Research point- The Pencil of Nature.

‘The Pencil of Nature, published in six instalments between 1844 and 1846, was the “first photographically illustrated book to be commercially published” or “the first commercially published book illustrated with photographs” It was wholly executed by the new art of Photogenic Drawing, without any aid whatever from the artist’s pencil and regarded as an important and influential work.  Written by William Henry Fox Talbot, the book detailed Talbot’s development of the calotype process and included 24 calotype prints, each one pasted in by hand, illustrating some of the possible applications of the new technology. Since photography was still very much a novelty and many people remained unfamiliar with the concept, Talbot felt compelled to insert the following notice into his book:

‘The plates of the present work are impressed by the agency of Light alone, without any aid whatever from the artist’s pencil. They are the sun-pictures themselves, and not, as some persons have imagined, engravings in imitation.’


Adapted from –– accessed 23rd February 2017.

I already feel bad for not having ever heard of this before. I never touched on it for my HNC and I feel rotten now. I feel even worse having looked at this;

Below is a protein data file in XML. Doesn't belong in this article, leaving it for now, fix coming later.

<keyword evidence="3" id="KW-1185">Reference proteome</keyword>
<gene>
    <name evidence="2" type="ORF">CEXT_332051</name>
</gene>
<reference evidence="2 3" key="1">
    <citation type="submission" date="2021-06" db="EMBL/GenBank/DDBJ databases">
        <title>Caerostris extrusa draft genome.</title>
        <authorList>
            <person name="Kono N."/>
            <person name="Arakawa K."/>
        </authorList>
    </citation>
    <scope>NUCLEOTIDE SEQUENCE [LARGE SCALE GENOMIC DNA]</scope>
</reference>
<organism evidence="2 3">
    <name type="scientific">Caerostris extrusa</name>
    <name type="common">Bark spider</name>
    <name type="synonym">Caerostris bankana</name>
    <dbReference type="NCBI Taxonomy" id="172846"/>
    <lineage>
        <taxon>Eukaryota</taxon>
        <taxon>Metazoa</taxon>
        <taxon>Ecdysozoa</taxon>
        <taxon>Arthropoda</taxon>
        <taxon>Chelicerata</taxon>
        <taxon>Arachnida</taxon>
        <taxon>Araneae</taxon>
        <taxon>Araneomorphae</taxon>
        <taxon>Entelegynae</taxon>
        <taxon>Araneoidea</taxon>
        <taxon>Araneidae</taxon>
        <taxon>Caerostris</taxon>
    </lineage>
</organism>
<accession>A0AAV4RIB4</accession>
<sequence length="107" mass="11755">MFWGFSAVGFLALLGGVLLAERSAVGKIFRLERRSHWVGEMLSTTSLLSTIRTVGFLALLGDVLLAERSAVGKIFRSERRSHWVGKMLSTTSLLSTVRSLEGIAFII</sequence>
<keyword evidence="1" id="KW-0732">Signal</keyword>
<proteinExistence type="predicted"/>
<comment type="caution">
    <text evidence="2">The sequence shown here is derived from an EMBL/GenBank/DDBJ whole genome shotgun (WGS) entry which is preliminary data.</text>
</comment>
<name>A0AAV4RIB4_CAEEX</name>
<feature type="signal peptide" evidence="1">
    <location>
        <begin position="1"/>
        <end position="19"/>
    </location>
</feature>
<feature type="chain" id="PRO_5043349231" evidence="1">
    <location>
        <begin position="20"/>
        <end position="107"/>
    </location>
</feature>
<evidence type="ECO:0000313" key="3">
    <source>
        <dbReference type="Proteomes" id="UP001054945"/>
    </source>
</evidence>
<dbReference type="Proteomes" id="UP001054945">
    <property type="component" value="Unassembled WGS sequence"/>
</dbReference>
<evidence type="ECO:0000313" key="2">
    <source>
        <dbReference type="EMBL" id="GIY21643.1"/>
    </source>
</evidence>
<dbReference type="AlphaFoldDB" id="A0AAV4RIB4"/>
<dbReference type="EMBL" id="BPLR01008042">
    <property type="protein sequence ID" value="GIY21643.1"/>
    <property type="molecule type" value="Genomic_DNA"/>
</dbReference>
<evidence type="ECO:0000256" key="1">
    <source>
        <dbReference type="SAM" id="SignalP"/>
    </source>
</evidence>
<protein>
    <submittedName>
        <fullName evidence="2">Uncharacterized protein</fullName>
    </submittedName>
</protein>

‘The Calotype, or ‘Talbotype’, was a refinement of the process of photogenic drawing, offering a much more sensitive medium through its use of the latent image phenomenon. It was invented by Fox Talbot in September 1840 and patented on the 8th of February 1841. While it was never remotely competitive in the commercial sphere (although Talbot and Nicolaas Henneman (1813-1898) used it as the basis of their photographic business at Reading), it was offered as the chief alternative to the Daguerreotype and was more attractive to amateurs, artists, and scientists, who adopted it widely’

Adapted from –– accessed 23rd February 2017.

The Talbotype! What have I been doing all these years? Reading more into this new world I have never heard of, I am very excited by it and intrigued.








Accessed from-Glasgow University Special Collections Library-– 6th February 2017.

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